In spite of the great heat, engendered by the flames (in places near a hay-stack it burnt for up to six hours), the clay wall was surprisingly little baked through. After the fire, it was, on the inner side, heavily reddened and blackened, but only in a layer that was c. ½ cm thick and which fairly quickly (in ahout 2 weeks) flaked off. It was only at the top, and at places that had been especially severely exposed to the heat, that the clay was practically baked through, and large pieces of mud-plastering similar to those originally discovered on the "genuine" site, could he broken off.
With a few exceptions, the roofing could be traced on the clay floor. Posts and beams were transformed in the course of a few hours by the freshly blowing wind into thin stripes of grey ash. The tops of the roof-supporting posts had been ablaze, but had crashed down fairly soon when they were burnt at their base by the fallen roof.
The slight damage to the walls is remarkable, as is also the slight thickness of the roof ash, but this may be due to the deflection of the wind.
The sites at Troldebjerg seem to indicate that the houses had been asymmetrical. A low hill slope has been utilized as the back wall and a high wall was only raised towards the village street and the surrounding bog. In reconstructing the houses this form was followed and posts and walls were placed in accordance with their original positions, Jens Winther's measurements being laid out on the ground in their full size.
After the fire in 1958, the rectangular house was reconstructed. This time, however, it was built too high, with too great a discrepancy in the proportions. In the years that followed, owing to the pressure of the sloping roof, it began to cave in against the wall. This proves, more than anything else, how speedily and indisputably the practical method can, in certain cases, teach us that reconstruction drafts must he treated with caution.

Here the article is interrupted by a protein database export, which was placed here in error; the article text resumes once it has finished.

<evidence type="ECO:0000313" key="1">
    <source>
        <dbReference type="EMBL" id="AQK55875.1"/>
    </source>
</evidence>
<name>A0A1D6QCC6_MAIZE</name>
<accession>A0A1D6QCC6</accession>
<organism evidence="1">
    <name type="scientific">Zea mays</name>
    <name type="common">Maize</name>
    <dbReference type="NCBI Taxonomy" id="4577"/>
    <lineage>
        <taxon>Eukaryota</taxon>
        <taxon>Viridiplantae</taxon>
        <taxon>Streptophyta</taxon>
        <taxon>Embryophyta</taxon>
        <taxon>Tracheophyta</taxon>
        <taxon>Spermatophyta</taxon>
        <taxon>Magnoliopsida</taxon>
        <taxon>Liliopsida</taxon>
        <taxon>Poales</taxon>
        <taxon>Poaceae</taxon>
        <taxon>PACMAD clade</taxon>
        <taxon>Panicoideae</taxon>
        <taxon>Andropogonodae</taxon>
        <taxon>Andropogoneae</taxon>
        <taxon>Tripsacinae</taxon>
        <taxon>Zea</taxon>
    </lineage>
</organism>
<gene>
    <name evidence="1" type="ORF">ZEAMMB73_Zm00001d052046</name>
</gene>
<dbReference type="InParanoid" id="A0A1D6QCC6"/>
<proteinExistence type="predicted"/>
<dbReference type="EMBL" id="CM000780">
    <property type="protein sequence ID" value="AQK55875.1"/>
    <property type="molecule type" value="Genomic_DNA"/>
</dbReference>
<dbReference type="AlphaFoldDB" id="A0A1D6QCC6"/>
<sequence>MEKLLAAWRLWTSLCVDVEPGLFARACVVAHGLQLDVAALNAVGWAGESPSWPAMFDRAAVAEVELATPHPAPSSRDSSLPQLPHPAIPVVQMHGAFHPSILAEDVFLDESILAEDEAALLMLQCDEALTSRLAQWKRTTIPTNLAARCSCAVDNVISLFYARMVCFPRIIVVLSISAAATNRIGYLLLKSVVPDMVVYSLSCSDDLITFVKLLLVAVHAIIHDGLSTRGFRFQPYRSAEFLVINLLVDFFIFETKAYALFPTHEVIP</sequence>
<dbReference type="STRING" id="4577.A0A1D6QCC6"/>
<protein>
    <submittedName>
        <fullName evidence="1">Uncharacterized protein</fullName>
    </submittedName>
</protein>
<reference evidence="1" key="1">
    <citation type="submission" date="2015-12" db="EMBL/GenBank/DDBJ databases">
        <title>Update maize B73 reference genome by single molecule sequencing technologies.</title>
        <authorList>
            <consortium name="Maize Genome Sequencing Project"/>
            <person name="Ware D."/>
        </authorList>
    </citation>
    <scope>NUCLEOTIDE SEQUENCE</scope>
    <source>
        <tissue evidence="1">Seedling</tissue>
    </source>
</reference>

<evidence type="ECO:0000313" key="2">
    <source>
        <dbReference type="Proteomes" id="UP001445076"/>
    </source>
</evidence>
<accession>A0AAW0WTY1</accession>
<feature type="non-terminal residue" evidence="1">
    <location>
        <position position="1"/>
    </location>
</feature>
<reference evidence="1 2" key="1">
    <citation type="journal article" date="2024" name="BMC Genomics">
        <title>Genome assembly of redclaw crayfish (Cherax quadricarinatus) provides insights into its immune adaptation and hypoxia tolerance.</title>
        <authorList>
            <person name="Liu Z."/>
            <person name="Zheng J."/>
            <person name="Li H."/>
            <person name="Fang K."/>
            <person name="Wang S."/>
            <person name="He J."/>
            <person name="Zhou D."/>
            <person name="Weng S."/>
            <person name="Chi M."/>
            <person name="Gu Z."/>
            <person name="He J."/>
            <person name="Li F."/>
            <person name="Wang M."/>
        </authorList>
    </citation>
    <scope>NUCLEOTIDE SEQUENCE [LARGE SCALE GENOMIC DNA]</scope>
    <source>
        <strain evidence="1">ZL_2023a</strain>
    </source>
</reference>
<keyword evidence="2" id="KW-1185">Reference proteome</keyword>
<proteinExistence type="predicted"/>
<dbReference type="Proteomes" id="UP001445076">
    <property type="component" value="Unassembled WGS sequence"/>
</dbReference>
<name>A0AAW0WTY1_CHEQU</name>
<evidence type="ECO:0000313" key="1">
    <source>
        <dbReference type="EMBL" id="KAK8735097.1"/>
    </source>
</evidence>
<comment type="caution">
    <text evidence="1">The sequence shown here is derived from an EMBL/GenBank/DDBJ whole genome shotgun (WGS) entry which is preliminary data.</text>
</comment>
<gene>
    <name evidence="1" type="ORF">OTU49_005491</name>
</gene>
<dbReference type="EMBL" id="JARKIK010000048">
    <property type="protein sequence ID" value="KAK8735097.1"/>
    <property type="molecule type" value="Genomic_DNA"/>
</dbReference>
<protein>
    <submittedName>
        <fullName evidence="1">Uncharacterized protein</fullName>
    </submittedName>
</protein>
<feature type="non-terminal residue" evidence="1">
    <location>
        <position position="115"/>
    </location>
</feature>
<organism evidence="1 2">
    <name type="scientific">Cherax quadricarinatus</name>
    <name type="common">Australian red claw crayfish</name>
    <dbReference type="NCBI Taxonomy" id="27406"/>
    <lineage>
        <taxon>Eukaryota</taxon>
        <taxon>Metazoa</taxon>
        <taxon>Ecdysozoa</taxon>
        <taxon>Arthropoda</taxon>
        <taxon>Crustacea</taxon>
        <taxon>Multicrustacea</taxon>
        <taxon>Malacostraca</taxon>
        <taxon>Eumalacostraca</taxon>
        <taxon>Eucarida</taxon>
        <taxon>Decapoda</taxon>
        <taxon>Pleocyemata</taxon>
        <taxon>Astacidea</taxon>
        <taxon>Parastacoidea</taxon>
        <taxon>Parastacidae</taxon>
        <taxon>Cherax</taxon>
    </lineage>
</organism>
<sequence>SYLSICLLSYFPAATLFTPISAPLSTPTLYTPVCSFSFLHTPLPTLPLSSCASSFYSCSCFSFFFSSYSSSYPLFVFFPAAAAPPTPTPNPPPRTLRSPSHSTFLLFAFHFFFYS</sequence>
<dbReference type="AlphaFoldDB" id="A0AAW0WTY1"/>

Neither nails nor pegs were used in assembling the houses. Everything was lashed together, in this case with elm hark. Elm hark is an excellent binding material when, after the cork layer has been removed, it is cut into suitable strips and kept moist until use.
On fig. 11 some of the types of bindings employed are seen. They are very simple and they preclude the danger of other methods, of a possibly later date, having been employed that would have marred the approximately true appearance of the reconstruction.
It is difficult to form any idea of the appearance of the gables of the houses (fig. XI). As some solution to this problem had to be found if the experiment was to be brought to a final conclusion, the type of gable illustrated here was used. Instead of hay matting, gables may have been filled up with turf. Fig. Ib shows the gables of the apse house and of the eldest house.
A few experiments were made near the houses in firing clay pots in charcoal slacks and in open fires. The sherds from the numerous unsuccessful clay pots were spread on the floors of the houses. As they all disappeared, they had evidently either disintegrated in the dampness or had been removed by visitors as souvenirs. A later excavation of the floor of one of the houses brought them to light again sunk beneath the surface. Paving-stones, hearth-stones and bits of charcoal are swamped in the same way as earth is dragged in through the doorway. It is, thus, possible for the sherds not to be crushed completely by the tramping of feet on the floor.
One would imagine that the interior of the house would become completely filled with smoke when a fire was burning. It was speedily discovered, however, that when the fire was under control, the smoke, though it filled the room, never sank beneath 1½ to 2 m above the level of the floor. At this height it circulated up and down a few times, after which it either found egress through the smoke-hole or through the entire roof. It never took the form of the slim wisp of smoke always seen in drawings of pre-historic dwellings.
Apart from the possible scientific value of this reconstruction, its value as a museum is really considerable. This is proved by the large numbers of visitors and especially by the classes of school children who, here, have been told about their forefathers. The cracked and scarred mudwalls and the cooked, gloomy houses smelling inside of hay and clay, must have stirred their imagination.
Hans Ole Hansen.